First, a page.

“Who is this Son of Man?” From the moment he first appeared in the world, on a desperate night in a crowded town, Jesus has provoked this question.

The shepherds must have asked it in awe when gazing upon this swaddled newborn “lying in a manger,” whom the holy herald angel said was “Christ the Lord” (Luke 2:8–20).
The magi must have asked it in wonder when the star led them to the Child who was “born king of the Jews,” living in the humble dwelling of a peasant family (Matthew 2:1–12).
The disciples asked it in fear when they witnessed a storm obey Jesus’s command (Luke 8:22–25).
The Jewish leaders asked it in outrage when Jesus claimed authority belonging only to God (John 8:53).
The crowd asked it in confusion when Jesus and his teaching did not match their messianic expectations (John 12:34).

“Who is this Son of Man?” It has become the great question of history regarding the One whose birth became the dividing point of all history.

But this question hasn’t gone unanswered. And of all the Bible’s answers to that question, one of the most glorious and mind-bending comes in the book of Revelation. Here the Father and the Son answer together, in Revelation’s first chapter and last:

First, the Father’s answer: “‘I am the Alpha and the Omega,’ says the Lord God, ‘who is and who was and who is to come, the Almighty’” (Revelation 1:8).
Then the Son’s answer: “Behold, I am coming soon. . . . I am the Alpha and the Omega, the first and the last, the beginning and the end” (Revelation 22:12–13).

Taken together, the Lord God and the Lord Christ provide an awesome single, twofold answer:

Like eternal Father, like eternal Son;Spanning endless ages, two divinely one.Alpha and Omega, both the first and last;Eternally existing, present, future, past.

He Who Is

Like God the Father, God the Son is also one “who is and who was and who is to come.” This is to us a strange chronology — first present, then past, then future. We might wish to correct the divine self-description to say he “who was and who is and who is to come.” But this would be a mistake.

“The greatest, most fundamental reality in existence is that God is.”

The greatest, most fundamental reality in existence is that God is. In fact, the most sacred name God revealed to his first-covenant people, his most holy self-disclosure, is the one he spoke to Moses: “I am who I am” (Exodus 3:14; also 33:19; 34:6). That’s why in the divine chronology, the fact that God is comes first.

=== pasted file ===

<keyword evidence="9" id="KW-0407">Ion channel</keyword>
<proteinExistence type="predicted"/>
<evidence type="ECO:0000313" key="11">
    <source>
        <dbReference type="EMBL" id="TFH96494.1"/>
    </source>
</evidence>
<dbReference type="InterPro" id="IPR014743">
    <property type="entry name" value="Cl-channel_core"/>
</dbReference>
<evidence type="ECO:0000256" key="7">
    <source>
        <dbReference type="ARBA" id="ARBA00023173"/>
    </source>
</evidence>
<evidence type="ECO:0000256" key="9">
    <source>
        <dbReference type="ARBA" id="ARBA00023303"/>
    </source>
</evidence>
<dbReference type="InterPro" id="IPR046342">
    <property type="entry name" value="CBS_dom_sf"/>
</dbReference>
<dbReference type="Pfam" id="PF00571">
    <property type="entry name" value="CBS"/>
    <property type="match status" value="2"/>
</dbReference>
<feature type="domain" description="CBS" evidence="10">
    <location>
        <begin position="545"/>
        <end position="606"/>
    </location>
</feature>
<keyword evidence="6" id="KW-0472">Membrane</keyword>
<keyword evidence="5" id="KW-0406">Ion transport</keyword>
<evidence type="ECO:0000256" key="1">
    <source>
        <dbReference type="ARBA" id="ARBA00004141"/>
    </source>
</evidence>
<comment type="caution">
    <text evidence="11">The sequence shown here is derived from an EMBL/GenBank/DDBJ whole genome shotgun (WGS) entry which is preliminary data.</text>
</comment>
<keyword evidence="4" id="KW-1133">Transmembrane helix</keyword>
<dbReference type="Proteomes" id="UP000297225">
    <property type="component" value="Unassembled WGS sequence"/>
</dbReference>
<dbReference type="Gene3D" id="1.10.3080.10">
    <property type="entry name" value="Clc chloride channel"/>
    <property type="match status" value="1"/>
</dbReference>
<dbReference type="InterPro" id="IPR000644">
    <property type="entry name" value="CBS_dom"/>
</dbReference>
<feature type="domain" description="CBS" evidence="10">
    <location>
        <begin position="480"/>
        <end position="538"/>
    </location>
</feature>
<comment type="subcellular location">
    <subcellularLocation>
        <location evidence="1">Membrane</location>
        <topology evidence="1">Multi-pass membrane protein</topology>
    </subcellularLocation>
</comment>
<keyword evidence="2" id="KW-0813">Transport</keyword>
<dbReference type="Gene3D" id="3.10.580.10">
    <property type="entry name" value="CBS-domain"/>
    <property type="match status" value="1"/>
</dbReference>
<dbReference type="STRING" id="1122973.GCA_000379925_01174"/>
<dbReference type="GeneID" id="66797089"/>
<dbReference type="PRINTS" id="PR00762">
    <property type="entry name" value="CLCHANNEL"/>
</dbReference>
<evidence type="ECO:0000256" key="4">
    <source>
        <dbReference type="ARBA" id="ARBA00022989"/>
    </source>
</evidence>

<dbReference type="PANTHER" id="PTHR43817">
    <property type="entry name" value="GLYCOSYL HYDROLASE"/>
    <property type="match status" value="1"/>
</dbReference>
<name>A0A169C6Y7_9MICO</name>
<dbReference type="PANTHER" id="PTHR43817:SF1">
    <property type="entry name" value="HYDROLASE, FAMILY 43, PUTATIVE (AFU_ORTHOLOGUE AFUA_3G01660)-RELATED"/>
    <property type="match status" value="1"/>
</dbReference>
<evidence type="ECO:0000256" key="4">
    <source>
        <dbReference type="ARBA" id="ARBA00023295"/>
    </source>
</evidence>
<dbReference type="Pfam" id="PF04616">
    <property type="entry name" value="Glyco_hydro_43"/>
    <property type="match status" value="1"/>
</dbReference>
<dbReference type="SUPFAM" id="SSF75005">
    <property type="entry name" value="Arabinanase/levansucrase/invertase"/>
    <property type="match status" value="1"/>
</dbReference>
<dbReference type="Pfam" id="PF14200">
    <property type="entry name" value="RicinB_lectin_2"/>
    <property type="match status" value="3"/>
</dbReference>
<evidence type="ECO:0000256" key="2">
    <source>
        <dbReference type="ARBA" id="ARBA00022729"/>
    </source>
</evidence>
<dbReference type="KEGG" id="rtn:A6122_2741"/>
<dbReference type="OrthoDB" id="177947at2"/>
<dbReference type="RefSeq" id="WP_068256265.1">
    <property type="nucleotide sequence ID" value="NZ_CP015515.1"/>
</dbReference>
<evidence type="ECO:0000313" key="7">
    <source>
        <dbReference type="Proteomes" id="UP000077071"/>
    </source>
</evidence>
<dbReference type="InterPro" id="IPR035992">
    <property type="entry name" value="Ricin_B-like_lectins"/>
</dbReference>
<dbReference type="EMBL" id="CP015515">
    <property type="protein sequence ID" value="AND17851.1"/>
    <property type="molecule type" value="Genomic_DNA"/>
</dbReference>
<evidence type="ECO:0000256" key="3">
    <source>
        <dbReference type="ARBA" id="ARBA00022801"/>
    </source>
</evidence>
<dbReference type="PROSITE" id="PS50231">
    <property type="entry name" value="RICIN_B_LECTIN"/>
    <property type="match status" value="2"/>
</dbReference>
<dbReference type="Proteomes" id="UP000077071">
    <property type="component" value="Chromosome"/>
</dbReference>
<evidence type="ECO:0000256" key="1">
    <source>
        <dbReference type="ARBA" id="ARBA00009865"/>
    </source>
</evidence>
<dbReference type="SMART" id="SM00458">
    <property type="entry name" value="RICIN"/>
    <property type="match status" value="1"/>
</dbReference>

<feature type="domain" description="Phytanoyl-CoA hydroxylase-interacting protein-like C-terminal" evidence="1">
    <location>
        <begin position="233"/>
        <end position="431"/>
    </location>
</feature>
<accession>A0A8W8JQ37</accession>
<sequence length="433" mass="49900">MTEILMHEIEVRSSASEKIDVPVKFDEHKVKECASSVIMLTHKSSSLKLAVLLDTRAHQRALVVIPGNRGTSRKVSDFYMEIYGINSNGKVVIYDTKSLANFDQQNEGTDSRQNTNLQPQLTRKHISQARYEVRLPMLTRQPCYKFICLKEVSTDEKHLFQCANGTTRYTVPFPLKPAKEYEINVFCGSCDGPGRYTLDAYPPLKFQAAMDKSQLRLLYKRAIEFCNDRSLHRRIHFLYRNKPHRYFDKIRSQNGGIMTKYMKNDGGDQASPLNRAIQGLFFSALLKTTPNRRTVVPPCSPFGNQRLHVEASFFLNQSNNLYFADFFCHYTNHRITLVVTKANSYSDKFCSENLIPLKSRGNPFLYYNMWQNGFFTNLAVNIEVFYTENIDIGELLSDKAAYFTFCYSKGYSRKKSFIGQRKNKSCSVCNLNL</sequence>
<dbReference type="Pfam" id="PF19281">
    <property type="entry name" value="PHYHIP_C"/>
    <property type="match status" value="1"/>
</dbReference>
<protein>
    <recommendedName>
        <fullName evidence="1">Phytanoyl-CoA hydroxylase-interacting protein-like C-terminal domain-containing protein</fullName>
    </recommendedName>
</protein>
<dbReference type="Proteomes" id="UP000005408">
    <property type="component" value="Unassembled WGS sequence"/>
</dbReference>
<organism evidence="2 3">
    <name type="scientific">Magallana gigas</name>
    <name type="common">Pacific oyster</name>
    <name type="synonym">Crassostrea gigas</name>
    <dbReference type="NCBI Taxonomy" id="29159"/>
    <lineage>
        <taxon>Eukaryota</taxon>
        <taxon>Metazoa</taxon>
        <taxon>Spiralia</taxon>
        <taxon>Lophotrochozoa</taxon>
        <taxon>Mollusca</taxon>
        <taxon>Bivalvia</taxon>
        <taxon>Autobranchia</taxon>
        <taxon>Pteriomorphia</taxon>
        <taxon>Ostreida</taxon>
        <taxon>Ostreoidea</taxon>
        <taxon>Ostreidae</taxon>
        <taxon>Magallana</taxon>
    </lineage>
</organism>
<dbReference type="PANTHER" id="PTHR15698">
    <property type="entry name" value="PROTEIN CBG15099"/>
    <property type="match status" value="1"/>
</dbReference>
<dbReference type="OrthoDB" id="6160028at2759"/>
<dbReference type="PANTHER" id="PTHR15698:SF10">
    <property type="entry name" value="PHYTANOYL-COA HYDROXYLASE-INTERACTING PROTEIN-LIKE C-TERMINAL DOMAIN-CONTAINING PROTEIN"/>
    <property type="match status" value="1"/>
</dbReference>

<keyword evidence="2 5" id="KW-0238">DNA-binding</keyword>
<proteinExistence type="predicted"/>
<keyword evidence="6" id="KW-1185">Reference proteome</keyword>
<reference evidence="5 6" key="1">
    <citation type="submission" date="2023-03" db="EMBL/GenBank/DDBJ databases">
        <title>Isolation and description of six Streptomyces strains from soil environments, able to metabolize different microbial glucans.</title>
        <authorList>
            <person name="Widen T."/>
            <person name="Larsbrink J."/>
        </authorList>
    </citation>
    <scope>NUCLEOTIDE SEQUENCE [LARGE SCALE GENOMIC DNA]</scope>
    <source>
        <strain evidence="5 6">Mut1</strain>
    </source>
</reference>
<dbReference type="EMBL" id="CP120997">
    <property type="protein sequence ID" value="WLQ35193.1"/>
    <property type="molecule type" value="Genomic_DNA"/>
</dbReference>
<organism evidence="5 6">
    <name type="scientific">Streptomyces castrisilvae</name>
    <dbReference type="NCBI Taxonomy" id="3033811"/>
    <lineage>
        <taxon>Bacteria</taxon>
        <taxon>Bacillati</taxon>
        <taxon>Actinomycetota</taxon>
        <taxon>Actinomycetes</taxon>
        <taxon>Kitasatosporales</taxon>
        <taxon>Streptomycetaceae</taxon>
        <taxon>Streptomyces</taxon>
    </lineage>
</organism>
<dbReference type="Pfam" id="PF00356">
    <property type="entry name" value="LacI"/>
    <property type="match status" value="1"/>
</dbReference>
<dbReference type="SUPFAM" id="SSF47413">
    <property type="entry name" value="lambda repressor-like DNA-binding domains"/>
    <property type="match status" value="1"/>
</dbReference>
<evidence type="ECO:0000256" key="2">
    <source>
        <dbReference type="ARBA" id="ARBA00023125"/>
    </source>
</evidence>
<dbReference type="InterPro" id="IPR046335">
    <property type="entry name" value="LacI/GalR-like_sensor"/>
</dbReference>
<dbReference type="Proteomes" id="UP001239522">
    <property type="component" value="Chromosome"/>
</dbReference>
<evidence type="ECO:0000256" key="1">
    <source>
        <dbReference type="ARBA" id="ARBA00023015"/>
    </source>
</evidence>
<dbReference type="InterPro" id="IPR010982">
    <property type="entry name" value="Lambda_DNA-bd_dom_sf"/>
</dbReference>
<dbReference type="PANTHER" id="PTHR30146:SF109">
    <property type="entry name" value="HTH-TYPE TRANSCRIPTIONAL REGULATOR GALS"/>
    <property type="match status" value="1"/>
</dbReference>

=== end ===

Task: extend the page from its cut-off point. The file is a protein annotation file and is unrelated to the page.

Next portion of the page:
Time is a mystery to us, so it is no surprise that how God interacts with time is a mystery to us. But we can safely assume that when God speaks of time in ways we at least partly comprehend, he is graciously condescending. So, when he tells us that he “was” and he “is to come,” it is to help us time-bound creatures understand that “from everlasting to everlasting” he is God (Psalm 90:2). And it is to help us understand that Jesus, like his Father, “is the same yesterday and today and forever” (Hebrews 13:8). He always is.

And yet, mystery of mysteries, the eternal Word of the Father entered the world in space and time, the world he himself had made (John 1:10) “The Word became flesh and dwelt among us, and we have seen his glory, glory as of the only Son from the Father, full of grace and truth” (John 1:14). In appearing among us, God the Son revealed marvelously who he is:

“I am the light of the world” (John 8:12).
“I am from above” (John 8:23).
“I am gentle and lowly in heart” (Matthew 11:29).
“I am in the Father” (John 10:38).
“I am the resurrection and the life” (John 11:25).
“I am the way, and the truth, and the life” (John 14:6).

An even more wonderful and simultaneously damning self-revelation occurred during Jesus’s trial. When asked, “Are you the Christ, the Son of the Blessed?” Jesus’s glorious, lethal answer was, simply, “I am” (Mark 14:61–62).

Who is this Son of Man? Like eternal Father, like eternal Son. He is the “I am.” He is the Son of the Blessed Father. He is the Lord Christ, who, like the Lord God, always is.

He Who Was